116.: ricardo to malthus2[Reply to 110.—Answered by 126] - David Ricardo, The Works and Correspondence of David Ricardo, Vol. 6 Letters 1810-1815 
The Works and Correspondence of David Ricardo, ed. Piero Sraffa with the Collaboration of M.H. Dobb (Indianapolis: Liberty Fund, 2005). Vol. 6 Letters 1810-1815.
About Liberty Fund:
Liberty Fund, Inc. is a private, educational foundation established to encourage the study of the ideal of a society of free and responsible individuals.
First published by Cambridge University Press in 1951. Copyright 1951, 1952, 1955, 1973 by the Royal Economic Society. This edition of The Works and Correspondence of David Ricardo is published by Liberty Fund, Inc., under license from the Royal Economic Society.
Fair use statement:
This material is put online to further the educational goals of Liberty Fund, Inc. Unless otherwise stated in the Copyright Information section above, this material may be used freely for educational and academic purposes. It may not be used in any way for profit.
ricardo to malthus
[Reply to 110.—Answered by 126]
Gatcomb Park 10 Sepr. 1815
My dear Sir
Nothing could be more unlucky than our missing each other as we did this year. I should think there would be no obstacle to our leaving town a little earlier next year, when I hope we shall at length have the pleasure of seeing Mrs. Malthus and you at Gatcomb.—
It is the general remark in our part of the country that a finer season was never remembered. The rain, of which we have certainly had a deficiency, has generally come at night, and the days which have followed have been beautiful. The temptation to enjoy it has been so great that I have been incessantly out with someone or other of my friends, who have been staying with me,—either riding or walking—which makes such inroads on my time that I find I have much less leisure here for reading and study than I have in London.
Before I came here I often saw Mr. Grenfell who is very warm on the subject of the Bank, and the advantageous bargains which it has always made with Government, as well for the management of the National Debt,—the composition which it has hitherto paid for stamps, as for the compensation which Government has received in the way of Loan for the enormous average deposits left with the Bank. I am quite of his opinion, and indeed I go much further. I think the Bank an unnecessary establishment getting rich by those profits which fairly belong to the public. I cannot help considering the issuing of paper money as a privilege which belongs exclusively to the state.—I regard it as a sort of seignorage, and I am convinced, if the principles of currency were rightly understood, that Commissioners might be appointed independent of all ministerial controul who should be the sole issuers of paper money,—by which I think a profit of from two to three millions might be secured to the public, at the same time that we should be protected from the abuses of the country Banks, who are the cause of much mischief all over the Kingdom. These Commissioners should also have the management of the public debt, and should act as Bankers to all the different public departments. They might invest the 11 millions which is the average of public deposits in Exchequer Bills, a part of which might be sold whenever occasion required. This, of course (at least all of it) could not be effected till the expiration of the Bank Charter in 1833, but it is never too soon to give due consideration to important principles, which might be recognized tho’ not yet acted on. In looking over the papers which have from time to time been laid before Parliament I think it might clearly be proved that the profits of the Bank have been enormous,—I should think they must have a hoard nearly equal to their Capital. By their Charter they are bound to make an annual division of their profits, and to lay a statement of their accounts before the Proprietors,—but they appear to set all law at defiance. I always enjoy any attack upon the Bank and if I had sufficient courage I would be a party to it.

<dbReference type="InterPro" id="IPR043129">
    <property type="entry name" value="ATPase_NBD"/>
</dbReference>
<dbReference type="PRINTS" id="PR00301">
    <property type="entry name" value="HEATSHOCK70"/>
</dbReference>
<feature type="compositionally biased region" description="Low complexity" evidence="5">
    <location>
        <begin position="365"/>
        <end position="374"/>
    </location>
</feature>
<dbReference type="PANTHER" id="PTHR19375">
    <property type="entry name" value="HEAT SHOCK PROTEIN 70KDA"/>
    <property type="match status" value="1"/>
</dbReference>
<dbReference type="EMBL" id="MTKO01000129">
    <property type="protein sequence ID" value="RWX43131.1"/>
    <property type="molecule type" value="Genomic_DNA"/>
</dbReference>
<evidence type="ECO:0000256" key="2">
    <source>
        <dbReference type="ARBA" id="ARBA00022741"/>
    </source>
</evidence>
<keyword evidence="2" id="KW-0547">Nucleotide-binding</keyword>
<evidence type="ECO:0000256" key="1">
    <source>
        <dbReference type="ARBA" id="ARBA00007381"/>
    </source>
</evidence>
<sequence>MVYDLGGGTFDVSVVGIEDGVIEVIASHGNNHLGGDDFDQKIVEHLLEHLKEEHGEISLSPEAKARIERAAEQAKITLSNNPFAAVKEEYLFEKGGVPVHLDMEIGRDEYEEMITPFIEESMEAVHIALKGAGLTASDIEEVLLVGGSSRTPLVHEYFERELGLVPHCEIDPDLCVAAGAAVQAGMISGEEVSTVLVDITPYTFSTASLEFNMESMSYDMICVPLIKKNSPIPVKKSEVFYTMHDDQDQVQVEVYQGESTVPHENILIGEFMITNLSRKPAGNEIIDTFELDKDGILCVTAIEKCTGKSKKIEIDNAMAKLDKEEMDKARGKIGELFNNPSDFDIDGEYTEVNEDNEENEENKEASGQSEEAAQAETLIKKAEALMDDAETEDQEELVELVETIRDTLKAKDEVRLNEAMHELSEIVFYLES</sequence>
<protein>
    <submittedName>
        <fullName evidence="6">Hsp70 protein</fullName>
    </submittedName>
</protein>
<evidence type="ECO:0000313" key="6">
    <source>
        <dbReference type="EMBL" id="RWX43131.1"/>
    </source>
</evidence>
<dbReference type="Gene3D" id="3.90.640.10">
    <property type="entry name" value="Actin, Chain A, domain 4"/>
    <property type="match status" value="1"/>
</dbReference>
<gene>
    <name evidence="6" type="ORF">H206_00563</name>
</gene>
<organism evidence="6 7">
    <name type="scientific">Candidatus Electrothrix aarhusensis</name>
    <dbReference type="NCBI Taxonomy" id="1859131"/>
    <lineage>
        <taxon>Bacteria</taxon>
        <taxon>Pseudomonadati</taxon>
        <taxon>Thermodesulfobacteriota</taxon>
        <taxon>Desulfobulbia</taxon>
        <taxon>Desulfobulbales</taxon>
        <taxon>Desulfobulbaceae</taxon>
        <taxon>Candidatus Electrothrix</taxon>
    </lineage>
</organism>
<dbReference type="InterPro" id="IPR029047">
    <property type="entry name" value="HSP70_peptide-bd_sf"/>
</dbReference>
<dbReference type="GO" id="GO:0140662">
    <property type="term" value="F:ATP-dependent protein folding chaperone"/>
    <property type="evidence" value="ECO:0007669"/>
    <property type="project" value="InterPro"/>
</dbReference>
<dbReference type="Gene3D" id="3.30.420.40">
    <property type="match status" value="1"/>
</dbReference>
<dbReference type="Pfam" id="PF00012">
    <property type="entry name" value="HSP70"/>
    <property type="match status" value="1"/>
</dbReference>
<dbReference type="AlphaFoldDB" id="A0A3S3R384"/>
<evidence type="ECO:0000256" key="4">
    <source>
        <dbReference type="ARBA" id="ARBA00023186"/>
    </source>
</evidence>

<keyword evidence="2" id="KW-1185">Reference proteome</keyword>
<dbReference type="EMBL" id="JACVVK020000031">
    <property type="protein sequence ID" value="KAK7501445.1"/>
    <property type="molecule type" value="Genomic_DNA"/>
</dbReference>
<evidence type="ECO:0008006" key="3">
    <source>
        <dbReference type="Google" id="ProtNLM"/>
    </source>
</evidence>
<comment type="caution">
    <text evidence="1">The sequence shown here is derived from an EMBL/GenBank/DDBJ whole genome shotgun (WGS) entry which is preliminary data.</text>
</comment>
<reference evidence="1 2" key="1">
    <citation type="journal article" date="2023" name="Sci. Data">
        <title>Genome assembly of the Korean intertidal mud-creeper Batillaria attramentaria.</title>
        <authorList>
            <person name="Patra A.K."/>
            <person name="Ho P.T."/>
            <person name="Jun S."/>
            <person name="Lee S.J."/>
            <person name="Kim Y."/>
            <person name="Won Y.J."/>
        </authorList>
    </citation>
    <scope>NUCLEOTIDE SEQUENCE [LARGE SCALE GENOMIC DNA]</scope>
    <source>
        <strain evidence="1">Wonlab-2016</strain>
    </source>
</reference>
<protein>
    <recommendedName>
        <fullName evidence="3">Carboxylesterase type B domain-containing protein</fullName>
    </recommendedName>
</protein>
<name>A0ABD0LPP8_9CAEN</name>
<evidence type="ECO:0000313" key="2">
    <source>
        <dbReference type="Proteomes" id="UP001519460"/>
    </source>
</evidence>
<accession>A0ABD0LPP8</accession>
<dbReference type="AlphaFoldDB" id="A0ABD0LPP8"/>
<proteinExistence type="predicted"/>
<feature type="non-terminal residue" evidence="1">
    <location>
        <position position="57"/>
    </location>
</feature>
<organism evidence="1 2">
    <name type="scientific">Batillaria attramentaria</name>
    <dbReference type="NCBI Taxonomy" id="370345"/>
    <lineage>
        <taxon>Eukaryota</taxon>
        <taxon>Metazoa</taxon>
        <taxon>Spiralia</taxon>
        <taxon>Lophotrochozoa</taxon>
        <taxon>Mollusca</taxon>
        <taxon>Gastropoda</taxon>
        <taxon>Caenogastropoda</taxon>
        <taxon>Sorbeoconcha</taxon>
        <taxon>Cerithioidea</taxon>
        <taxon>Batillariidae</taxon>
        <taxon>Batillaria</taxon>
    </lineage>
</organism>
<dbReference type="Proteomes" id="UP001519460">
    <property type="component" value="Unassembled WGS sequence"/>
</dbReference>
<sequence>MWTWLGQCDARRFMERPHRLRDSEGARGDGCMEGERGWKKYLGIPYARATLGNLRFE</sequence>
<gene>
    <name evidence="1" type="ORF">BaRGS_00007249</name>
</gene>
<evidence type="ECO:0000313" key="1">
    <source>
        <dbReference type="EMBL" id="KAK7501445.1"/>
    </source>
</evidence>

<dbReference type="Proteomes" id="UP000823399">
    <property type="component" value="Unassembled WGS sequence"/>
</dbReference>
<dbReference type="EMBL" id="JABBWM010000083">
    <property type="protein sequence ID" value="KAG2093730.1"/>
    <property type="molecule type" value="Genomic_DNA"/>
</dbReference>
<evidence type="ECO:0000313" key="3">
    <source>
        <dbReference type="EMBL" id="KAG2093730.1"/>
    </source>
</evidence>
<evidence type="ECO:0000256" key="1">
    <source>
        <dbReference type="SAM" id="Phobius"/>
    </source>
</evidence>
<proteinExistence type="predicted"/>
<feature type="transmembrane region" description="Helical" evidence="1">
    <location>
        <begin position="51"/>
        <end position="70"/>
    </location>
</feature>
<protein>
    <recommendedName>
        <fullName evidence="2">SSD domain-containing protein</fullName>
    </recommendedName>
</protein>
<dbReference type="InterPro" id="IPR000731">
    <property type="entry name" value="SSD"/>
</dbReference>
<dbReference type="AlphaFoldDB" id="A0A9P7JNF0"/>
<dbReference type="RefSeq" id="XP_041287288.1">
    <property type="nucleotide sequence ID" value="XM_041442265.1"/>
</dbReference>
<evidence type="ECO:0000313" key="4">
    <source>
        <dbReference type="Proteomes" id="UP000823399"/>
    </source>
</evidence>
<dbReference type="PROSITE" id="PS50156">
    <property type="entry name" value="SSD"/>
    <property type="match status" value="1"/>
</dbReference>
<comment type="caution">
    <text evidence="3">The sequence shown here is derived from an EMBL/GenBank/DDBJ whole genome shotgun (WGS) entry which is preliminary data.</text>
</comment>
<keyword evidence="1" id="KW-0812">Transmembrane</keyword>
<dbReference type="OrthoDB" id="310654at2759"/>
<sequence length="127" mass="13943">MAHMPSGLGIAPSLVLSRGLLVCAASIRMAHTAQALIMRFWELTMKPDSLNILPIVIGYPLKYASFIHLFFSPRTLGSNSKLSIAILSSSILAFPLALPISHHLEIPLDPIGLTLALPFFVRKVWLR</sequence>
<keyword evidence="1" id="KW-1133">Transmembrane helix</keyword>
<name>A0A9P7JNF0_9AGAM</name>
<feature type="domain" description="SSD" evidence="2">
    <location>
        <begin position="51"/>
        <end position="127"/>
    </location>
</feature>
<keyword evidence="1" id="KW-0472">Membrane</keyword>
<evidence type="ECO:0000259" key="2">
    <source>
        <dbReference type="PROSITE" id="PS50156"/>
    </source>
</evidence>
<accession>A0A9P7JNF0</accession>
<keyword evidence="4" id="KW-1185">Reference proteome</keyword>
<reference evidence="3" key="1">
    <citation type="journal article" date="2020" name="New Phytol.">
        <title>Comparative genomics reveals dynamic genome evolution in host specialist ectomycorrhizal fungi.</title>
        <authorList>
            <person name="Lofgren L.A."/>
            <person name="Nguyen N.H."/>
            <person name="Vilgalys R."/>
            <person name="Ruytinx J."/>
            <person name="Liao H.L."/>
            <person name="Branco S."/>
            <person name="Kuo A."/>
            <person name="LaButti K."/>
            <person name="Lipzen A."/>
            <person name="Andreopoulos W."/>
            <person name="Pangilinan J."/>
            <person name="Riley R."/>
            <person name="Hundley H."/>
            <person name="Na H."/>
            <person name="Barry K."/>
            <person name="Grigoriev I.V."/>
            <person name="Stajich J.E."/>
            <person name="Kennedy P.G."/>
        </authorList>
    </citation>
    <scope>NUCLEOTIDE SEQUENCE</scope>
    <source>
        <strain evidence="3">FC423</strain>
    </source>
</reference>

Though I have been thinking on this subject lately I am not less interested about our old subject,—of the advantages or disadvantages of high prices for raw produce. If I agreed with Mr. Torrens that such high prices were accompanied with a rise in the prices of commodities,—and if I thought that such rise would not preclude the usual exchanges with foreign countries, I should of course agree with you that with such general high prices we should command a greater quantity of foreign commodities in exchange for a given quantity of ours,—but I cannot admit in the first place that commodities would rise because corn rose, and secondly if they did so rise there are but very few which we could sell in equal quantity at the advanced price to foreigners, and if we sold less to them we could buy less of them and thus would our general commerce suffer. I can see great advantages attending low general prices but none in high prices. On this subject we are not likely to agree.
I hope you are diligently employed, and that early in the year we shall see something new from your pen. I have some curiosity to see a pamphlet just advertised, in the title page of which your name is mentioned.
Kind regards to Mrs. Malthus.
Have you seen Monsr. Say’s Catéchisme D’Economie Politique? He has softened but not removed the objectionable definitions.